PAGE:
Richard Evelyn Byrd

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Richard E. Byrd, 1929

Richard Evelyn Byrd (born October 25, 1888 in Winchester , Virginia , † March 11, 1957 in Boston ) was an American polar explorer and rear admiral .

Flight to the North Pole

Bronze - Byrd's bust on a polished larvikite base . Erected by the National Geographic Society at McMurdo Station in 1965

Byrd claimed to have reached the North Pole by air on May 9, 1926 together with Floyd Bennett as the first by plane, a three-engine Fokker , taking off from Ny-Ålesund on Kings Bai on Svalbard . He would have beaten his compatriot Lincoln Ellsworth and the Norwegian polar explorer Roald Amundsen by three days, who were heading for the North Pole on board the airship Norge under airship captain Umberto Nobile . Shortly after their return, however, the journalist Odd Arneson in particular had doubts that they had actually been to the North Pole, because the time was too short. A technical examination of the aircraft, carried out by Bernt Balchen , also cast doubts as to the correctness of the claim, since Byrd could never have reached the North Pole due to a navigation error.

Floyd Bennett later even declared, “Byrd and I never got the North Pole”. You would have noticed oil leaks in the engines some time after starting. That's why they flew back to Spitsbergen. After a while, the licking stopped. They then flew back and forth near Spitzbergen for 14 hours and only then returned to Kings Bai, where Amundsen was still busy preparing for his own flight.

In 1927 Byrd and two other crew members crossed the Atlantic from America to Europe in 48 hours on a non-stop flight ; where he did not reach his destination Paris and made an emergency landing with his Fokker F.VII "America" in the water on July 1, 1927 near the coast of Normandy near Bayeux due to bad weather and shortage of fuel .

The Antarctic

On his 1st Antarctic expedition (1928–1930) he succeeded on 28/29. November 1929 with a Ford AT-5 Trimotor christened Floyd Bennett, the first overflight and circumnavigation of the South Pole , together with Bernt Balchen , Harold June and Ashley McKinley . The trip was financed by John D. Rockefeller , Edsel Ford , the American Geographical Society , the National Geographic Society and the New York Times, among others . The New York Times journalist Russell Owen was the first to report the success of the pole flight straight from Antarctica.

Paul Siple and Rear Admiral Byrd in Antarctica during Operation Highjump in 1947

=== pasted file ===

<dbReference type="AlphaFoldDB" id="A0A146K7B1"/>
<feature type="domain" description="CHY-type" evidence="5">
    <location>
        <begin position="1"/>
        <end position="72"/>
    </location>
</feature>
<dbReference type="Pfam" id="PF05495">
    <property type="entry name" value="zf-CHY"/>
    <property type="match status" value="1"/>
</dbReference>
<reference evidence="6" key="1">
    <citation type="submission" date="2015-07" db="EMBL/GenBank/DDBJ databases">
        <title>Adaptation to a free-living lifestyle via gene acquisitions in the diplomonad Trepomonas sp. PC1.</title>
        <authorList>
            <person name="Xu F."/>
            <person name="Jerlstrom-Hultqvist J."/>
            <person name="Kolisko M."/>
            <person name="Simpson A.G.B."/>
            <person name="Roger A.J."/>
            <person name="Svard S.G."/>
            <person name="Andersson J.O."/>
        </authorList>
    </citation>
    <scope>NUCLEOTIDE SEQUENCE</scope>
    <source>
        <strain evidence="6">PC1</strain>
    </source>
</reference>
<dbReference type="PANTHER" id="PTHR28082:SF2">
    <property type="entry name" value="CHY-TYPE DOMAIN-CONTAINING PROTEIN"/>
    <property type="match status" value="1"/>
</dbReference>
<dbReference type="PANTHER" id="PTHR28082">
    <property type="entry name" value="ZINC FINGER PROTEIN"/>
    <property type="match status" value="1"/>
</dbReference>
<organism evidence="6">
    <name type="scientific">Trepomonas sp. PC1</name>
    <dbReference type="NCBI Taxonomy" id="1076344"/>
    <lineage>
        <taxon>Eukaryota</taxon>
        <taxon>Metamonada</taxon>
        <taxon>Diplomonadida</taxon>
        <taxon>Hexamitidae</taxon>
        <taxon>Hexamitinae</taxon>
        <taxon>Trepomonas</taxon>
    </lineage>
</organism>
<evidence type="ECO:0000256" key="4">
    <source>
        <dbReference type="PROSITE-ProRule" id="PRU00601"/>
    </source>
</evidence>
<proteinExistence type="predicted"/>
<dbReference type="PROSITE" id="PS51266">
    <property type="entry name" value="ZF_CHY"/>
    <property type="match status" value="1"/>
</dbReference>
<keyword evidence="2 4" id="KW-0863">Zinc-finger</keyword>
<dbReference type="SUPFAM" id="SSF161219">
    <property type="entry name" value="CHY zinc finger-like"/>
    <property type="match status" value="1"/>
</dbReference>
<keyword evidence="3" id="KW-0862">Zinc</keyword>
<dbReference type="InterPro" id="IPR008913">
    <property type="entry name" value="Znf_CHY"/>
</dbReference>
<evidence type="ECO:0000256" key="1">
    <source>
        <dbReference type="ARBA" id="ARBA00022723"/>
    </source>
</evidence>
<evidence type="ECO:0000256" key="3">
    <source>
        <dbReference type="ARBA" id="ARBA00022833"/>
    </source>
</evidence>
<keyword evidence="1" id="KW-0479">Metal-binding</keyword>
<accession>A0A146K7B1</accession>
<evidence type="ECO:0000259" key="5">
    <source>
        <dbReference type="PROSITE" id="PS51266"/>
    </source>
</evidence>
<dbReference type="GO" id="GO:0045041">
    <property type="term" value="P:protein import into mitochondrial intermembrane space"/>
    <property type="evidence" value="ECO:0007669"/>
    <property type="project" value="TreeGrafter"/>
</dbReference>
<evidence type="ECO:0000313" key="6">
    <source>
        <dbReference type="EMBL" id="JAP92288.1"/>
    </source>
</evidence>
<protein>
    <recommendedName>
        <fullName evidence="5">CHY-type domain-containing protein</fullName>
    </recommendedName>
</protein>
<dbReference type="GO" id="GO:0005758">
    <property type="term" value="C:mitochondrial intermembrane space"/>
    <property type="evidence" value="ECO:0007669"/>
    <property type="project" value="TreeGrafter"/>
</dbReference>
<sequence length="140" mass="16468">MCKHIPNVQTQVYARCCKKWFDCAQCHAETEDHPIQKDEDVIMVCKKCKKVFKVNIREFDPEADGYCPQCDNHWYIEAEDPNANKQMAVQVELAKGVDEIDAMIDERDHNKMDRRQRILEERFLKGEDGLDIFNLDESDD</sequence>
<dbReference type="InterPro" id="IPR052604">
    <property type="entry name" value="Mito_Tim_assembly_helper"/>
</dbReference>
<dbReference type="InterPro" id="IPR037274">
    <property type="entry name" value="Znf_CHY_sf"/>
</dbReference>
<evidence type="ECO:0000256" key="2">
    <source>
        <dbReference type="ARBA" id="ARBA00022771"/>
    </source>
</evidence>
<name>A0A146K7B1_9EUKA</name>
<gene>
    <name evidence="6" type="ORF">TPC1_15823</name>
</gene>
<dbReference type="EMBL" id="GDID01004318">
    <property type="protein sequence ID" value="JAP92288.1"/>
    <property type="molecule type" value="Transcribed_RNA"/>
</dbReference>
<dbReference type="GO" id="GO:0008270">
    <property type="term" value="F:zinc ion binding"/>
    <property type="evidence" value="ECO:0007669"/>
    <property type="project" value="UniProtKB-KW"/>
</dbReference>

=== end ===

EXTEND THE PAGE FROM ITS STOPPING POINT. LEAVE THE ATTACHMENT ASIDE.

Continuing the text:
Byrd led three other expeditions (1933-1935, United States Antarctic Service Expedition (1939-1941), and Operation Highjump (1946-1947)) to Antarctica , on which the exploration and recording of almost the entire coast and large inland parts succeeded. Byrd discovered - like the Marie Byrd Seamount - named after his wife Marie-Byrd-Land , Thurston Island , the Ford Ranges and the Rockefeller Plateau .

His last expedition, Operation Highjump (1946–1947), was the largest in Antarctica history and at the same time a maneuver by the US Navy with 4,000 men and 13 war and civilian ships, which was used to explore and map parts of Antarctica Should serve military purposes, but was canceled prematurely with the loss of several aircraft.

Immediately before his death, Byrd was still in charge of US preparations for the upcoming International Geophysical Year . Byrd was buried in Arlington National Cemetery.


In 1930 he was elected a member of the American Philosophical Society . A moon crater and a Martian crater are named after Richard E. Byrd. The Byrd Firn Field in Antarctica also bears his name. Two ships of the United States Navy were named after him:

The first expedition was presented in a documentary ( With Byrd to the South Pole , 1930).

In 1932, Byrd was the patron of the Lake Placid Winter Olympics .

Byrd was born on March 19, 1921 in the Federal Lodge No. 1 in Washington, DC admitted to the Freemasons' Association. On his 2nd Antarctic expedition (1933–1935) he founded the Antarctic No. Lodge in 1935 with 60 participants, all of whom were already members of the Freemasons' Association . 777 .

The aviator nunatak in Antarctica was dedicated to the pilots involved in the expedition.

Byrd is also related to the Indian Pocahontas .


  • Eugene Rodgers: Beyond the Barrier: The Story of Byrd's first Expedition to Antarctica . United States Naval Institute, Annapolis 1990, ISBN 0-87021-022-X .
  • Gerhard Prause : Nobody laughed at Columbus - corrected popular errors of history . 2nd Edition. Düsseldorf 1998.

Works by Byrd

Web links

Commons : Richard E. Byrd  - Collection of Images, Videos and Audio Files

Individual evidence

  1. Was the first flight to the North Pole a scam? In: Die Zeit , No. 38/1971.
  2. All sorts of things. Colonel Byrd's ocean flight . In: Badener Zeitung , July 6, 1927, p. 5, center left
  3. ^ Nation mourns Admiral Byrd , film sequence about Byrd's burial in Arlington National Cemetery on the British Pathé website ; Retrieved March 13, 2012.
  4. ^ Member History: Richard E. Byrd. American Philosophical Society, accessed May 27, 2018 .
  5. MARS, BYRD ( Memento of May 10, 2010 in the Internet Archive ) Mars Gazetteer,; Retrieved May 1, 2010
  6. Jürgen Holtorf: The lodges of the Freemasons . Nikol, Hamburg 2000, ISBN 3-930656-58-2 , p. 141 .